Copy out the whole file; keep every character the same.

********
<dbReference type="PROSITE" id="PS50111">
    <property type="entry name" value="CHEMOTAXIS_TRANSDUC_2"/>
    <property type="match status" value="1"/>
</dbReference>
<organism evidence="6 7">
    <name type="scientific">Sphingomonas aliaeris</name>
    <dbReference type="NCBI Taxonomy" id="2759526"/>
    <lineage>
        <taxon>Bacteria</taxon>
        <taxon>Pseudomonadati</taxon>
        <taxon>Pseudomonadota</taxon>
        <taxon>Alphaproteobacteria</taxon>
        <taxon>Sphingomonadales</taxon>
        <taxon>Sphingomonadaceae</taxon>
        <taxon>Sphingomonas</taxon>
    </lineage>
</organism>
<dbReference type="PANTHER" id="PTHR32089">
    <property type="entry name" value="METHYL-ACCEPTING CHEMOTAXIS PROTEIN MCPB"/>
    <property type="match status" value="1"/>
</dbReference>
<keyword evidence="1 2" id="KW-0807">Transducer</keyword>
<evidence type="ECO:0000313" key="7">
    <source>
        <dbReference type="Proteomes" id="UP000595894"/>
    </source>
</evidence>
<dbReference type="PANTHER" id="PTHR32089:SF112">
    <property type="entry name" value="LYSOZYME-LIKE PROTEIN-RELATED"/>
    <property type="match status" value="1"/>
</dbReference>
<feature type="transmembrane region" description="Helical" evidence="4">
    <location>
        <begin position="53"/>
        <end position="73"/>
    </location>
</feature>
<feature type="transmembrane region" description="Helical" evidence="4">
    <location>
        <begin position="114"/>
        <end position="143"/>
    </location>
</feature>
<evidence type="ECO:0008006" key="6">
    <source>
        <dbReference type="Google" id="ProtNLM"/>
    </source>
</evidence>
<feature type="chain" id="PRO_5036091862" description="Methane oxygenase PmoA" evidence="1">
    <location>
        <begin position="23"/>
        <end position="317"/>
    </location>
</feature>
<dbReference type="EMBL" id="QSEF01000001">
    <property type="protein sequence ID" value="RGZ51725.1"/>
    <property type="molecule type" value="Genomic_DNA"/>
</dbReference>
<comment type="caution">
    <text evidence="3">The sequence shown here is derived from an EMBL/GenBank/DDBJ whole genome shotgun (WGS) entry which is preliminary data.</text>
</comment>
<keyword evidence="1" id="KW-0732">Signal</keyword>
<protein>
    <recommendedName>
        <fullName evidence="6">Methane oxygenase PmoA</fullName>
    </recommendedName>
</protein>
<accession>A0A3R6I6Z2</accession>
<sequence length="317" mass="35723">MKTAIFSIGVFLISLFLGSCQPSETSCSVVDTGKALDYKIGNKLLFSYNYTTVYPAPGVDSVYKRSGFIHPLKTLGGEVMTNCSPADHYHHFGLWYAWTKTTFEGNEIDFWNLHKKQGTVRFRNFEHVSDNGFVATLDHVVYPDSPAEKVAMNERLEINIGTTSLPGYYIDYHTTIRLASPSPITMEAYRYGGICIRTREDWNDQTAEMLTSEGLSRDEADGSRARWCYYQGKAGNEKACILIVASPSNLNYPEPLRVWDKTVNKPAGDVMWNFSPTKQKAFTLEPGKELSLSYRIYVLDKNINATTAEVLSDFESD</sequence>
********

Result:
<dbReference type="PROSITE" id="PS50111">
    <property type="entry name" value="CHEMOTAXIS_TRANSDUC_2"/>
    <property type="match status" value="1"/>
</dbReference>
<organism evidence="6 7">
    <name type="scientific">Sphingomonas aliaeris</name>
    <dbReference type="NCBI Taxonomy" id="2759526"/>
    <lineage>
        <taxon>Bacteria</taxon>
        <taxon>Pseudomonadati</taxon>
        <taxon>Pseudomonadota</taxon>
        <taxon>Alphaproteobacteria</taxon>
        <taxon>Sphingomonadales</taxon>
        <taxon>Sphingomonadaceae</taxon>
        <taxon>Sphingomonas</taxon>
    </lineage>
</organism>
<dbReference type="PANTHER" id="PTHR32089">
    <property type="entry name" value="METHYL-ACCEPTING CHEMOTAXIS PROTEIN MCPB"/>
    <property type="match status" value="1"/>
</dbReference>
<keyword evidence="1 2" id="KW-0807">Transducer</keyword>
<evidence type="ECO:0000313" key="7">
    <source>
        <dbReference type="Proteomes" id="UP000595894"/>
    </source>
</evidence>
<dbReference type="PANTHER" id="PTHR32089:SF112">
    <property type="entry name" value="LYSOZYME-LIKE PROTEIN-RELATED"/>
    <property type="match status" value="1"/>
</dbReference>
<feature type="transmembrane region" description="Helical" evidence="4">
    <location>
        <begin position="53"/>
        <end position="73"/>
    </location>
</feature>
<feature type="transmembrane region" description="Helical" evidence="4">
    <location>
        <begin position="114"/>
        <end position="143"/>
    </location>
</feature>
<evidence type="ECO:0008006" key="6">
    <source>
        <dbReference type="Google" id="ProtNLM"/>
    </source>
</evidence>
<feature type="chain" id="PRO_5036091862" description="Methane oxygenase PmoA" evidence="1">
    <location>
        <begin position="23"/>
        <end position="317"/>
    </location>
</feature>
<dbReference type="EMBL" id="QSEF01000001">
    <property type="protein sequence ID" value="RGZ51725.1"/>
    <property type="molecule type" value="Genomic_DNA"/>
</dbReference>
<comment type="caution">
    <text evidence="3">The sequence shown here is derived from an EMBL/GenBank/DDBJ whole genome shotgun (WGS) entry which is preliminary data.</text>
</comment>
<keyword evidence="1" id="KW-0732">Signal</keyword>
<protein>
    <recommendedName>
        <fullName evidence="6">Methane oxygenase PmoA</fullName>
    </recommendedName>
</protein>
<accession>A0A3R6I6Z2</accession>
<sequence length="317" mass="35723">MKTAIFSIGVFLISLFLGSCQPSETSCSVVDTGKALDYKIGNKLLFSYNYTTVYPAPGVDSVYKRSGFIHPLKTLGGEVMTNCSPADHYHHFGLWYAWTKTTFEGNEIDFWNLHKKQGTVRFRNFEHVSDNGFVATLDHVVYPDSPAEKVAMNERLEINIGTTSLPGYYIDYHTTIRLASPSPITMEAYRYGGICIRTREDWNDQTAEMLTSEGLSRDEADGSRARWCYYQGKAGNEKACILIVASPSNLNYPEPLRVWDKTVNKPAGDVMWNFSPTKQKAFTLEPGKELSLSYRIYVLDKNINATTAEVLSDFESD</sequence>